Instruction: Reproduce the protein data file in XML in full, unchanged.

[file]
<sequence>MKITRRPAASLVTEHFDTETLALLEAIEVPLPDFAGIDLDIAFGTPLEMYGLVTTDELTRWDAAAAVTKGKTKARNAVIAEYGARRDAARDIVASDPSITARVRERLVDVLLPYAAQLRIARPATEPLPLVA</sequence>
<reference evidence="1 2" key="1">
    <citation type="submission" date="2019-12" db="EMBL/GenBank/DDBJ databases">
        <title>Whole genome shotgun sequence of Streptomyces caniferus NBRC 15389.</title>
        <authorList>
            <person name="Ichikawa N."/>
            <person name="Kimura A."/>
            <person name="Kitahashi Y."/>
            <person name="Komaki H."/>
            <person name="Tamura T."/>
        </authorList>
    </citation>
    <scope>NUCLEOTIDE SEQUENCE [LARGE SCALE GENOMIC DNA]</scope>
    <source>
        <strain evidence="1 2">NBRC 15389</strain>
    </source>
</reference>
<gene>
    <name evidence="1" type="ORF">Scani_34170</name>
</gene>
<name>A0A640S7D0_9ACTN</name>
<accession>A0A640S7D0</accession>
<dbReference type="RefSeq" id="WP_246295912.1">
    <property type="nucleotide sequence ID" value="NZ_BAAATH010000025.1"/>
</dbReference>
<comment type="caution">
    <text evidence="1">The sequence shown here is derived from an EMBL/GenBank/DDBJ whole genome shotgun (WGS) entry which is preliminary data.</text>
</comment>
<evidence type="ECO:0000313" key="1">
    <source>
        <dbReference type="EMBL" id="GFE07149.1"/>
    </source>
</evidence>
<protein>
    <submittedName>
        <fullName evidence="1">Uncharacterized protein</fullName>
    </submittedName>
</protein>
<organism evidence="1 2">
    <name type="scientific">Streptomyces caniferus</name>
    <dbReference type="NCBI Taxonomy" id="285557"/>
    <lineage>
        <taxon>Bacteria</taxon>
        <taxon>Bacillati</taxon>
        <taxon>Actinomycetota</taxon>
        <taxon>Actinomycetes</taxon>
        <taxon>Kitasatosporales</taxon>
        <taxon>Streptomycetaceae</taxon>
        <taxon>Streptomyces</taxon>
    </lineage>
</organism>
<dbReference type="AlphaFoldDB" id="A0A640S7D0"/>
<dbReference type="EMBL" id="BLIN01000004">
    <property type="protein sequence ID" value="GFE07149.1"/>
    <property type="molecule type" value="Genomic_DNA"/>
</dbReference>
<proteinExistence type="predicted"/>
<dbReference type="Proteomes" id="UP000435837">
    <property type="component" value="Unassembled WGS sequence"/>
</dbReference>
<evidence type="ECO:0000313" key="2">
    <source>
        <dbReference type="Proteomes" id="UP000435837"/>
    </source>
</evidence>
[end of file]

<sequence>MKITRRPAASLVTEHFDTETLALLEAIEVPLPDFAGIDLDIAFGTPLEMYGLVTTDELTRWDAAAAVTKGKTKARNAVIAEYGARRDAARDIVASDPSITARVRERLVDVLLPYAAQLRIARPATEPLPLVA</sequence>
<reference evidence="1 2" key="1">
    <citation type="submission" date="2019-12" db="EMBL/GenBank/DDBJ databases">
        <title>Whole genome shotgun sequence of Streptomyces caniferus NBRC 15389.</title>
        <authorList>
            <person name="Ichikawa N."/>
            <person name="Kimura A."/>
            <person name="Kitahashi Y."/>
            <person name="Komaki H."/>
            <person name="Tamura T."/>
        </authorList>
    </citation>
    <scope>NUCLEOTIDE SEQUENCE [LARGE SCALE GENOMIC DNA]</scope>
    <source>
        <strain evidence="1 2">NBRC 15389</strain>
    </source>
</reference>
<gene>
    <name evidence="1" type="ORF">Scani_34170</name>
</gene>
<name>A0A640S7D0_9ACTN</name>
<accession>A0A640S7D0</accession>
<dbReference type="RefSeq" id="WP_246295912.1">
    <property type="nucleotide sequence ID" value="NZ_BAAATH010000025.1"/>
</dbReference>
<comment type="caution">
    <text evidence="1">The sequence shown here is derived from an EMBL/GenBank/DDBJ whole genome shotgun (WGS) entry which is preliminary data.</text>
</comment>
<evidence type="ECO:0000313" key="1">
    <source>
        <dbReference type="EMBL" id="GFE07149.1"/>
    </source>
</evidence>
<protein>
    <submittedName>
        <fullName evidence="1">Uncharacterized protein</fullName>
    </submittedName>
</protein>
<organism evidence="1 2">
    <name type="scientific">Streptomyces caniferus</name>
    <dbReference type="NCBI Taxonomy" id="285557"/>
    <lineage>
        <taxon>Bacteria</taxon>
        <taxon>Bacillati</taxon>
        <taxon>Actinomycetota</taxon>
        <taxon>Actinomycetes</taxon>
        <taxon>Kitasatosporales</taxon>
        <taxon>Streptomycetaceae</taxon>
        <taxon>Streptomyces</taxon>
    </lineage>
</organism>
<dbReference type="AlphaFoldDB" id="A0A640S7D0"/>
<dbReference type="EMBL" id="BLIN01000004">
    <property type="protein sequence ID" value="GFE07149.1"/>
    <property type="molecule type" value="Genomic_DNA"/>
</dbReference>
<proteinExistence type="predicted"/>
<dbReference type="Proteomes" id="UP000435837">
    <property type="component" value="Unassembled WGS sequence"/>
</dbReference>
<evidence type="ECO:0000313" key="2">
    <source>
        <dbReference type="Proteomes" id="UP000435837"/>
    </source>
</evidence>